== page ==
Identify deficiencies that may impact IEQ and/or sources of odor concerns. Typically includes the following depending on the nature of concern, but not limited to:
- interview/questionnaire of concern individual(s)
- inspection above drop ceiling (condition of roof deck, pipe insulation, return air plenum)
- inspection of ventilation system (operation of variable air volume box and outdoor air dampers, check controls, measurements of carbon dioxide, temperature and relative humidity, sources near outdoor air intake, measure return and supply air volume, cleanliness of coils, liner and condensate pan)
- inspection of exterior
- inspection below drop ceiling (housekeeping, sink and floor drain traps, signs of past and present moisture concern via visual and/or moisture meter, mold growth, ensure connection of current and capping of abandoned sanitary vents, odorizers, excessive plants and fabric items, identify potential pathways, and measure volatile organic compounds, carbon monoxide, and lighting)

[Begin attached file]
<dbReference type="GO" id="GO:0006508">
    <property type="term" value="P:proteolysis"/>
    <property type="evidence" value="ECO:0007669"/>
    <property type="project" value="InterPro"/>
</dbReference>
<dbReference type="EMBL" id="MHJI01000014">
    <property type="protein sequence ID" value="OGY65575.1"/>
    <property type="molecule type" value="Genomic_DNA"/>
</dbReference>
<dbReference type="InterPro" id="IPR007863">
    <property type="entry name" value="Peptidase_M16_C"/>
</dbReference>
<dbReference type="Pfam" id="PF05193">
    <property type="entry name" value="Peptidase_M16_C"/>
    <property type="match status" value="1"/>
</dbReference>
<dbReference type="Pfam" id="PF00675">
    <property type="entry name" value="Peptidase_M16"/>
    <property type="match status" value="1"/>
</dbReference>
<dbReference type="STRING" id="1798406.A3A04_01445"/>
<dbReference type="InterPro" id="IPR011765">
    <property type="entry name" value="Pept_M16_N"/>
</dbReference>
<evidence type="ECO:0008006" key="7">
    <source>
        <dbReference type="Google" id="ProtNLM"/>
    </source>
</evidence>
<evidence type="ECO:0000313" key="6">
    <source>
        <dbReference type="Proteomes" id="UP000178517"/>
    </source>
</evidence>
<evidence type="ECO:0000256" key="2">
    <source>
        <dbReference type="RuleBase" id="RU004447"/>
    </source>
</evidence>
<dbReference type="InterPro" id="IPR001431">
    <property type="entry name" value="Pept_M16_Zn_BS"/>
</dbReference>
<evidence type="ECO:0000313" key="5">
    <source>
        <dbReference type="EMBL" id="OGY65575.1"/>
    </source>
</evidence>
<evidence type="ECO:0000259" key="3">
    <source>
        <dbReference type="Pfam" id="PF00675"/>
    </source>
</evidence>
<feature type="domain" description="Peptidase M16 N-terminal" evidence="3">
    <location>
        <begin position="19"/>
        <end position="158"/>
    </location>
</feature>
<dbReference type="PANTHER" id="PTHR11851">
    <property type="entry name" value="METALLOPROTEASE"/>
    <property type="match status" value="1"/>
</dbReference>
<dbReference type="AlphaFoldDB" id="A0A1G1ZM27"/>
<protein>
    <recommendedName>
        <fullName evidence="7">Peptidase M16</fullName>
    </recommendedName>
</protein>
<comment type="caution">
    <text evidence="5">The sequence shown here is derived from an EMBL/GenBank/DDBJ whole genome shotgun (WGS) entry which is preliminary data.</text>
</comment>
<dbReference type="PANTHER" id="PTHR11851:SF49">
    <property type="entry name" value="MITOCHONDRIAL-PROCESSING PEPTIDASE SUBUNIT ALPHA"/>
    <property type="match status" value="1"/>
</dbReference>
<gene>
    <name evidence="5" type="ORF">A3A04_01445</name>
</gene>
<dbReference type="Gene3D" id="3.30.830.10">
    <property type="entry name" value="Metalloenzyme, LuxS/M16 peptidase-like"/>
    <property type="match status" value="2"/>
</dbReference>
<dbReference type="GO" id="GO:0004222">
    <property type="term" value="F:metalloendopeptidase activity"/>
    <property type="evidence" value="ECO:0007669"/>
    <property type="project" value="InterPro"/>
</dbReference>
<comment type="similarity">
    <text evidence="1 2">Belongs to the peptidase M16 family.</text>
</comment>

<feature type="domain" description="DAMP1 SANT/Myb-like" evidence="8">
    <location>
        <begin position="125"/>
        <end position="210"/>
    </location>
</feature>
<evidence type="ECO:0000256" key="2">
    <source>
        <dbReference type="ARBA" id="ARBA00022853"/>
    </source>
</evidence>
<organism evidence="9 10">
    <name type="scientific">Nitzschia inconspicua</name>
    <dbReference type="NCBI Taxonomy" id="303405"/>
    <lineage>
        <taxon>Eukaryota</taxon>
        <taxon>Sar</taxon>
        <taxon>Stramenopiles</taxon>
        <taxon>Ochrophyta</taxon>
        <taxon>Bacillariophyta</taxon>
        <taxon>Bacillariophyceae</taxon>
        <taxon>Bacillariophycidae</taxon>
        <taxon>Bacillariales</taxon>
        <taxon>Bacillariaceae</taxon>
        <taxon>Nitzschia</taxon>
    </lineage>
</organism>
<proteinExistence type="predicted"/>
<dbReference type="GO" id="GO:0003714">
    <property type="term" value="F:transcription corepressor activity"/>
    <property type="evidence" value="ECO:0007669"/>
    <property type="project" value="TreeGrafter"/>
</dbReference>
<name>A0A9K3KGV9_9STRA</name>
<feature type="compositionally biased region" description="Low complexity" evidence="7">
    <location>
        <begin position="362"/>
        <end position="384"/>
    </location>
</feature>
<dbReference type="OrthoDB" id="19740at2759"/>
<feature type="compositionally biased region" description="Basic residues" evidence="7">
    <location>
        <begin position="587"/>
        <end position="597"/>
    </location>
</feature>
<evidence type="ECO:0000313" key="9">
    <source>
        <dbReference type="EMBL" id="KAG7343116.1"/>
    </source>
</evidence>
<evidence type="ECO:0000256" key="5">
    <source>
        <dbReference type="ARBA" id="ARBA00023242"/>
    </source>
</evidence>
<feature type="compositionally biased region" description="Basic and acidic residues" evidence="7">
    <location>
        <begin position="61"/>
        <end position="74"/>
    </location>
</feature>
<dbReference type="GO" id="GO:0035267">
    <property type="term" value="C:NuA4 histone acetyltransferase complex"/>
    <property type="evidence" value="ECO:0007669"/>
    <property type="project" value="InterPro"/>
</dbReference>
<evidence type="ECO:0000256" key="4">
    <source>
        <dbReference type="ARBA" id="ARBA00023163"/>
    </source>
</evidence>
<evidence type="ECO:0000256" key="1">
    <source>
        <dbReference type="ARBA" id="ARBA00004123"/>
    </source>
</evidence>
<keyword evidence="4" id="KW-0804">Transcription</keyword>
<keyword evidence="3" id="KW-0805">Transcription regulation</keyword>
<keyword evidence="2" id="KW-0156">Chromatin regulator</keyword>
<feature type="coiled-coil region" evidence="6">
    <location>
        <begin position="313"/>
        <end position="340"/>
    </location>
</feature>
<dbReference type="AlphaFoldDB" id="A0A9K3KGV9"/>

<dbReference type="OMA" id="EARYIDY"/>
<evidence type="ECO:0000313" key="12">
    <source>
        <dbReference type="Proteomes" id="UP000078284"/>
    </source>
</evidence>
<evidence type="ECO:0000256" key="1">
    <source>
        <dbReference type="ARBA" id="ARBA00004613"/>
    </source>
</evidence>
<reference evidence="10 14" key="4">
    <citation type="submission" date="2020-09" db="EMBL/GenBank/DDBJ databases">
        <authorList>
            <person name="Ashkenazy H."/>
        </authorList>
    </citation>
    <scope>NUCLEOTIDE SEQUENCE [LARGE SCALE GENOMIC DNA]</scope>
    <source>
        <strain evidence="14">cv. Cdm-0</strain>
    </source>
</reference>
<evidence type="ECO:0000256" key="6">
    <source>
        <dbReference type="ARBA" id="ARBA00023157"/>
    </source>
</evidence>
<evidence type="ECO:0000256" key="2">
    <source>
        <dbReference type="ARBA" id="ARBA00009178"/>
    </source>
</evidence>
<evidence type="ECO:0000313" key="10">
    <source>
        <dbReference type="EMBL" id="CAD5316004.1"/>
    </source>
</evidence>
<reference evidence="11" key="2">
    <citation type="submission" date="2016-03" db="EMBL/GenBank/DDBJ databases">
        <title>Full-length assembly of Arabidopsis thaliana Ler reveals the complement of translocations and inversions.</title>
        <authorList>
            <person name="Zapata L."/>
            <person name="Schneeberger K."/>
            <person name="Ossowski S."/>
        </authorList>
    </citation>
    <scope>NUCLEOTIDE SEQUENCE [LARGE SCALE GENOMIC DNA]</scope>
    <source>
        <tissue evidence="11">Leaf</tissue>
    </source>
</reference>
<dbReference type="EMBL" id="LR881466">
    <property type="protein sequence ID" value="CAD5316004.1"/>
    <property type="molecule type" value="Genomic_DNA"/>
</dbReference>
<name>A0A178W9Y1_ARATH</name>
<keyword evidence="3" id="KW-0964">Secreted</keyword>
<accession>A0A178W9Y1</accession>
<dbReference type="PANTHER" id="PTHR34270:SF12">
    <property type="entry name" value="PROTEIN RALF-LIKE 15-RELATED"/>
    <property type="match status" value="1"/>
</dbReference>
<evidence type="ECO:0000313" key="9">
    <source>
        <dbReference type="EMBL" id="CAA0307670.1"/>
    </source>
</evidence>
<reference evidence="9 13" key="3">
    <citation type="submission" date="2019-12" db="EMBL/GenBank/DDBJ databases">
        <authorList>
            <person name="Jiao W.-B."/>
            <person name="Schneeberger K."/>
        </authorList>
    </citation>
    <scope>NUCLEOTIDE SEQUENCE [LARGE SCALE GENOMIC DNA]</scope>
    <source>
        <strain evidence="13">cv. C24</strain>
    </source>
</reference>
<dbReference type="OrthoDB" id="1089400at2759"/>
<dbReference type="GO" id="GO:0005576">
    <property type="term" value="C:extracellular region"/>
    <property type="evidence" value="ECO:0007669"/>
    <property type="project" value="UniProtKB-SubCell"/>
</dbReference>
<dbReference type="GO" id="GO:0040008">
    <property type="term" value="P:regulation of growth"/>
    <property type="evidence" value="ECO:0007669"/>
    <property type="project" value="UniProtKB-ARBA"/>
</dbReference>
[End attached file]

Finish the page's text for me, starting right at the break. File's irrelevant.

Date(s) of Assessment: September 12, 2019
A faint stale carpet odor was noted within the space. The odor appeared to be emanating from the carpet.
The wall-mounted return duct was assessed. No odors were emanating from the duct.
The casework and drywall were probed with a moisture meter (wood/drywall setting respectively). No elevated moisture was detected.
The space was screened with a thermal infrared camera. No thermal anomalies indicative of moisture intrusion were observed.
No elevated moisture was detected in the carpet.
An access panel (leading to a clean-out) was opened and assessed. All piping appeared to be connected and no odors were identified within the chase.
Areas above the drop-ceiling were assessed. No concerns/odors were identified.
The Roof Top Unit (RTU) that services the space was inspected.
Mild particulate loading was identified on the filters, however the filters meet the filter replacement schedule (no concerns).
The coils and the drain pan were acceptable.
The outdoor air dampers were open.
Carpet odors are considered a nuisance (not a safety concern) and tend to dissipate after the HVAC begins operation (dilutes odor).